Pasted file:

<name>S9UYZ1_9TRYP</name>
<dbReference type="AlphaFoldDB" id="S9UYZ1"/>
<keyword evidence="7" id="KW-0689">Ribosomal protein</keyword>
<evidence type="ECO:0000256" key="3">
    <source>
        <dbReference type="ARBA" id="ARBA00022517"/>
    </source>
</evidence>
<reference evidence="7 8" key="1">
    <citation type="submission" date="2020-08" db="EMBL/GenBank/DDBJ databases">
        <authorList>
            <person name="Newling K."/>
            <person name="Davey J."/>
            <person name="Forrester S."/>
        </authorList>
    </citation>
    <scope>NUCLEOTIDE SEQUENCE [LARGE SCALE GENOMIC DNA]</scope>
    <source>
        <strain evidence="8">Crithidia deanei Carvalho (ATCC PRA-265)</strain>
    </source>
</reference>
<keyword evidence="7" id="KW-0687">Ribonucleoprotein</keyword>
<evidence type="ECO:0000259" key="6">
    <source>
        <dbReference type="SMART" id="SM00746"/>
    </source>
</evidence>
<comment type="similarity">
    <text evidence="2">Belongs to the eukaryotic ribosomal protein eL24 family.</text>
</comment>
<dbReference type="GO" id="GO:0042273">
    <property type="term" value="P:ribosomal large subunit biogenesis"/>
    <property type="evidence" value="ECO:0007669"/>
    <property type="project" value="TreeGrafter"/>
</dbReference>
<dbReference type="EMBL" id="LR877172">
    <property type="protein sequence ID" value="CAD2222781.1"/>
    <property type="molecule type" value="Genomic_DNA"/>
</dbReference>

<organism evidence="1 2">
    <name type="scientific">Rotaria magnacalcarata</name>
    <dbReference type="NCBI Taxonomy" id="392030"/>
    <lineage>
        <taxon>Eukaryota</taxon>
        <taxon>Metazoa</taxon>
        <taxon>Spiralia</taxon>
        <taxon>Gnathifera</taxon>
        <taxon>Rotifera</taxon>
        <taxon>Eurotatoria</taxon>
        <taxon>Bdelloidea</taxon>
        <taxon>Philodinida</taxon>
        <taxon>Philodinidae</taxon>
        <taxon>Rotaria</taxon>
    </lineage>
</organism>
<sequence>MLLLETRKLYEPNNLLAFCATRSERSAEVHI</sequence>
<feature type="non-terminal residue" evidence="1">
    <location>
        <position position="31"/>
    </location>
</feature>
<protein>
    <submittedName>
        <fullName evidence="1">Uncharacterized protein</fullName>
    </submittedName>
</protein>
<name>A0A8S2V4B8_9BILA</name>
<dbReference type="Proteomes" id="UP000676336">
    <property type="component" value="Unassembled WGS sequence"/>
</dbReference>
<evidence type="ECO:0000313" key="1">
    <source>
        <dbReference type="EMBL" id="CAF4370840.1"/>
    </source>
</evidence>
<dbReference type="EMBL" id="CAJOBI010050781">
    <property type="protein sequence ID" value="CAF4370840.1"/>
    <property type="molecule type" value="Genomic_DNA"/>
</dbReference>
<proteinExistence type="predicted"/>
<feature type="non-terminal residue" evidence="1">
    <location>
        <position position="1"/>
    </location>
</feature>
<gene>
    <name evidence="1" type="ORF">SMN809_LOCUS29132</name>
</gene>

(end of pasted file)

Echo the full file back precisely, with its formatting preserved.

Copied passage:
<name>S9UYZ1_9TRYP</name>
<dbReference type="AlphaFoldDB" id="S9UYZ1"/>
<keyword evidence="7" id="KW-0689">Ribosomal protein</keyword>
<evidence type="ECO:0000256" key="3">
    <source>
        <dbReference type="ARBA" id="ARBA00022517"/>
    </source>
</evidence>
<reference evidence="7 8" key="1">
    <citation type="submission" date="2020-08" db="EMBL/GenBank/DDBJ databases">
        <authorList>
            <person name="Newling K."/>
            <person name="Davey J."/>
            <person name="Forrester S."/>
        </authorList>
    </citation>
    <scope>NUCLEOTIDE SEQUENCE [LARGE SCALE GENOMIC DNA]</scope>
    <source>
        <strain evidence="8">Crithidia deanei Carvalho (ATCC PRA-265)</strain>
    </source>
</reference>
<keyword evidence="7" id="KW-0687">Ribonucleoprotein</keyword>
<evidence type="ECO:0000259" key="6">
    <source>
        <dbReference type="SMART" id="SM00746"/>
    </source>
</evidence>
<comment type="similarity">
    <text evidence="2">Belongs to the eukaryotic ribosomal protein eL24 family.</text>
</comment>
<dbReference type="GO" id="GO:0042273">
    <property type="term" value="P:ribosomal large subunit biogenesis"/>
    <property type="evidence" value="ECO:0007669"/>
    <property type="project" value="TreeGrafter"/>
</dbReference>
<dbReference type="EMBL" id="LR877172">
    <property type="protein sequence ID" value="CAD2222781.1"/>
    <property type="molecule type" value="Genomic_DNA"/>
</dbReference>

<organism evidence="1 2">
    <name type="scientific">Rotaria magnacalcarata</name>
    <dbReference type="NCBI Taxonomy" id="392030"/>
    <lineage>
        <taxon>Eukaryota</taxon>
        <taxon>Metazoa</taxon>
        <taxon>Spiralia</taxon>
        <taxon>Gnathifera</taxon>
        <taxon>Rotifera</taxon>
        <taxon>Eurotatoria</taxon>
        <taxon>Bdelloidea</taxon>
        <taxon>Philodinida</taxon>
        <taxon>Philodinidae</taxon>
        <taxon>Rotaria</taxon>
    </lineage>
</organism>
<sequence>MLLLETRKLYEPNNLLAFCATRSERSAEVHI</sequence>
<feature type="non-terminal residue" evidence="1">
    <location>
        <position position="31"/>
    </location>
</feature>
<protein>
    <submittedName>
        <fullName evidence="1">Uncharacterized protein</fullName>
    </submittedName>
</protein>
<name>A0A8S2V4B8_9BILA</name>
<dbReference type="Proteomes" id="UP000676336">
    <property type="component" value="Unassembled WGS sequence"/>
</dbReference>
<evidence type="ECO:0000313" key="1">
    <source>
        <dbReference type="EMBL" id="CAF4370840.1"/>
    </source>
</evidence>
<dbReference type="EMBL" id="CAJOBI010050781">
    <property type="protein sequence ID" value="CAF4370840.1"/>
    <property type="molecule type" value="Genomic_DNA"/>
</dbReference>
<proteinExistence type="predicted"/>
<feature type="non-terminal residue" evidence="1">
    <location>
        <position position="1"/>
    </location>
</feature>
<gene>
    <name evidence="1" type="ORF">SMN809_LOCUS29132</name>
</gene>